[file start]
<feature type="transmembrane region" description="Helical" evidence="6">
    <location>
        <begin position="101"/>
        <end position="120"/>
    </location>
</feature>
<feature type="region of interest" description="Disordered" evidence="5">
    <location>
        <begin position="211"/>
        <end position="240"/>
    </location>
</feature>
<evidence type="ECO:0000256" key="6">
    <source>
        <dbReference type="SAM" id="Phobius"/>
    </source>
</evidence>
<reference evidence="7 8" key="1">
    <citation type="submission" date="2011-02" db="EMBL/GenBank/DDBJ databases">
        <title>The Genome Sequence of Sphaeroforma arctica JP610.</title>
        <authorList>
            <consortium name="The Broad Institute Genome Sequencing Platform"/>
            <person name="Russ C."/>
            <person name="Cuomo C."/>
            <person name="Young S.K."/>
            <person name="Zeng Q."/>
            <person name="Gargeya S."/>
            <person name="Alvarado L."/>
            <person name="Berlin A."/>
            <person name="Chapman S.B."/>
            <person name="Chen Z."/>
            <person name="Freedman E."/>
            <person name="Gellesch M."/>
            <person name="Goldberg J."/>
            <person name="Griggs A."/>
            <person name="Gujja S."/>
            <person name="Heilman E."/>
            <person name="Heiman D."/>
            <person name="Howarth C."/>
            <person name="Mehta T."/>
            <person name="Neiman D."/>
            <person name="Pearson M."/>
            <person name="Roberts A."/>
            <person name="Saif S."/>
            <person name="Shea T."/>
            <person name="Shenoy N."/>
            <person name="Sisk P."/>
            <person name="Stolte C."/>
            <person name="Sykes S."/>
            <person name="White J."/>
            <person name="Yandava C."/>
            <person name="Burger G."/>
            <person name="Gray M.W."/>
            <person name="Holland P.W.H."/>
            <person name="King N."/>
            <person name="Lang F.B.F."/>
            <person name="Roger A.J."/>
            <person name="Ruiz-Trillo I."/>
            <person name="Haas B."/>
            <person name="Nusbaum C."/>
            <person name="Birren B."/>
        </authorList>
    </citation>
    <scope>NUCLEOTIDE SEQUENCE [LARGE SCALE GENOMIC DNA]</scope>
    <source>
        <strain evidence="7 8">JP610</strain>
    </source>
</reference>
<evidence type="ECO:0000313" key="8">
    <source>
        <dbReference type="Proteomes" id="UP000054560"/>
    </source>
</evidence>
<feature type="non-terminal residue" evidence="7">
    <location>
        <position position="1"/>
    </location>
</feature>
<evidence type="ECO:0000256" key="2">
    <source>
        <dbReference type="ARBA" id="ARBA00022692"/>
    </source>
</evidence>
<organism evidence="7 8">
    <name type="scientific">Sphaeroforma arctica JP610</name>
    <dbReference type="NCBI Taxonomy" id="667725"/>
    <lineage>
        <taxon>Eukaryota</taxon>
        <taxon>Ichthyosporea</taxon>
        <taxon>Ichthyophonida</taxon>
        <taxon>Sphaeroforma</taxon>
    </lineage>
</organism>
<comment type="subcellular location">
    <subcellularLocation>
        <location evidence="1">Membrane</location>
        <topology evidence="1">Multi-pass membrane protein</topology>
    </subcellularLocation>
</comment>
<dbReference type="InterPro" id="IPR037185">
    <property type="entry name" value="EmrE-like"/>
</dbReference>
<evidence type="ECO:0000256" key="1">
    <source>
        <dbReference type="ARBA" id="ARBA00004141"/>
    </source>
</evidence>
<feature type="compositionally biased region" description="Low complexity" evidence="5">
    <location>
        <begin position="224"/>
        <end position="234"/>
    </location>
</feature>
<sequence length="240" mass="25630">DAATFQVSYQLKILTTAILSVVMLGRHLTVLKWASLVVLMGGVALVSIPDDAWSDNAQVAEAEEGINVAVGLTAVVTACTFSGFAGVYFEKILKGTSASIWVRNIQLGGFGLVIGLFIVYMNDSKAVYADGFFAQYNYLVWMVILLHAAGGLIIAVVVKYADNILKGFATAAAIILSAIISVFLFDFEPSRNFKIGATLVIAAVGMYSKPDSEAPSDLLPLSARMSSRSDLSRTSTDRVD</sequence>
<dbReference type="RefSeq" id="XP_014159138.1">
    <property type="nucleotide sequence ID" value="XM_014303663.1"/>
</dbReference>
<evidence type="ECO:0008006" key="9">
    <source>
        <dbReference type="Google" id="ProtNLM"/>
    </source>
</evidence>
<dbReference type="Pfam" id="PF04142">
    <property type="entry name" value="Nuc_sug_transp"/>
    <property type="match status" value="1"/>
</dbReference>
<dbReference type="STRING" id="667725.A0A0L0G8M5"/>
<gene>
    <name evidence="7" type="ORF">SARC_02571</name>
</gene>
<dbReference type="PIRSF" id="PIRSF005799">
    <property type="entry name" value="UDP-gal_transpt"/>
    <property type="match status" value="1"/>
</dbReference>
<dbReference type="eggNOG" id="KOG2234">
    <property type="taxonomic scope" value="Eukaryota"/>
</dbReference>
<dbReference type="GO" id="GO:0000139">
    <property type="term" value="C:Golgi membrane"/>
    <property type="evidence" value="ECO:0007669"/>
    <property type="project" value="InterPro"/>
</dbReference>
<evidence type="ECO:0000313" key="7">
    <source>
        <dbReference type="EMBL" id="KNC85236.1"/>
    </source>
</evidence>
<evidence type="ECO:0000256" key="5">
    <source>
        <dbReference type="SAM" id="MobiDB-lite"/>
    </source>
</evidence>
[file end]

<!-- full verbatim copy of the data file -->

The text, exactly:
<feature type="transmembrane region" description="Helical" evidence="6">
    <location>
        <begin position="101"/>
        <end position="120"/>
    </location>
</feature>
<feature type="region of interest" description="Disordered" evidence="5">
    <location>
        <begin position="211"/>
        <end position="240"/>
    </location>
</feature>
<evidence type="ECO:0000256" key="6">
    <source>
        <dbReference type="SAM" id="Phobius"/>
    </source>
</evidence>
<reference evidence="7 8" key="1">
    <citation type="submission" date="2011-02" db="EMBL/GenBank/DDBJ databases">
        <title>The Genome Sequence of Sphaeroforma arctica JP610.</title>
        <authorList>
            <consortium name="The Broad Institute Genome Sequencing Platform"/>
            <person name="Russ C."/>
            <person name="Cuomo C."/>
            <person name="Young S.K."/>
            <person name="Zeng Q."/>
            <person name="Gargeya S."/>
            <person name="Alvarado L."/>
            <person name="Berlin A."/>
            <person name="Chapman S.B."/>
            <person name="Chen Z."/>
            <person name="Freedman E."/>
            <person name="Gellesch M."/>
            <person name="Goldberg J."/>
            <person name="Griggs A."/>
            <person name="Gujja S."/>
            <person name="Heilman E."/>
            <person name="Heiman D."/>
            <person name="Howarth C."/>
            <person name="Mehta T."/>
            <person name="Neiman D."/>
            <person name="Pearson M."/>
            <person name="Roberts A."/>
            <person name="Saif S."/>
            <person name="Shea T."/>
            <person name="Shenoy N."/>
            <person name="Sisk P."/>
            <person name="Stolte C."/>
            <person name="Sykes S."/>
            <person name="White J."/>
            <person name="Yandava C."/>
            <person name="Burger G."/>
            <person name="Gray M.W."/>
            <person name="Holland P.W.H."/>
            <person name="King N."/>
            <person name="Lang F.B.F."/>
            <person name="Roger A.J."/>
            <person name="Ruiz-Trillo I."/>
            <person name="Haas B."/>
            <person name="Nusbaum C."/>
            <person name="Birren B."/>
        </authorList>
    </citation>
    <scope>NUCLEOTIDE SEQUENCE [LARGE SCALE GENOMIC DNA]</scope>
    <source>
        <strain evidence="7 8">JP610</strain>
    </source>
</reference>
<evidence type="ECO:0000313" key="8">
    <source>
        <dbReference type="Proteomes" id="UP000054560"/>
    </source>
</evidence>
<feature type="non-terminal residue" evidence="7">
    <location>
        <position position="1"/>
    </location>
</feature>
<evidence type="ECO:0000256" key="2">
    <source>
        <dbReference type="ARBA" id="ARBA00022692"/>
    </source>
</evidence>
<organism evidence="7 8">
    <name type="scientific">Sphaeroforma arctica JP610</name>
    <dbReference type="NCBI Taxonomy" id="667725"/>
    <lineage>
        <taxon>Eukaryota</taxon>
        <taxon>Ichthyosporea</taxon>
        <taxon>Ichthyophonida</taxon>
        <taxon>Sphaeroforma</taxon>
    </lineage>
</organism>
<comment type="subcellular location">
    <subcellularLocation>
        <location evidence="1">Membrane</location>
        <topology evidence="1">Multi-pass membrane protein</topology>
    </subcellularLocation>
</comment>
<dbReference type="InterPro" id="IPR037185">
    <property type="entry name" value="EmrE-like"/>
</dbReference>
<evidence type="ECO:0000256" key="1">
    <source>
        <dbReference type="ARBA" id="ARBA00004141"/>
    </source>
</evidence>
<feature type="compositionally biased region" description="Low complexity" evidence="5">
    <location>
        <begin position="224"/>
        <end position="234"/>
    </location>
</feature>
<sequence length="240" mass="25630">DAATFQVSYQLKILTTAILSVVMLGRHLTVLKWASLVVLMGGVALVSIPDDAWSDNAQVAEAEEGINVAVGLTAVVTACTFSGFAGVYFEKILKGTSASIWVRNIQLGGFGLVIGLFIVYMNDSKAVYADGFFAQYNYLVWMVILLHAAGGLIIAVVVKYADNILKGFATAAAIILSAIISVFLFDFEPSRNFKIGATLVIAAVGMYSKPDSEAPSDLLPLSARMSSRSDLSRTSTDRVD</sequence>
<dbReference type="RefSeq" id="XP_014159138.1">
    <property type="nucleotide sequence ID" value="XM_014303663.1"/>
</dbReference>
<evidence type="ECO:0008006" key="9">
    <source>
        <dbReference type="Google" id="ProtNLM"/>
    </source>
</evidence>
<dbReference type="Pfam" id="PF04142">
    <property type="entry name" value="Nuc_sug_transp"/>
    <property type="match status" value="1"/>
</dbReference>
<dbReference type="STRING" id="667725.A0A0L0G8M5"/>
<gene>
    <name evidence="7" type="ORF">SARC_02571</name>
</gene>
<dbReference type="PIRSF" id="PIRSF005799">
    <property type="entry name" value="UDP-gal_transpt"/>
    <property type="match status" value="1"/>
</dbReference>
<dbReference type="eggNOG" id="KOG2234">
    <property type="taxonomic scope" value="Eukaryota"/>
</dbReference>
<dbReference type="GO" id="GO:0000139">
    <property type="term" value="C:Golgi membrane"/>
    <property type="evidence" value="ECO:0007669"/>
    <property type="project" value="InterPro"/>
</dbReference>
<evidence type="ECO:0000313" key="7">
    <source>
        <dbReference type="EMBL" id="KNC85236.1"/>
    </source>
</evidence>
<evidence type="ECO:0000256" key="5">
    <source>
        <dbReference type="SAM" id="MobiDB-lite"/>
    </source>
</evidence>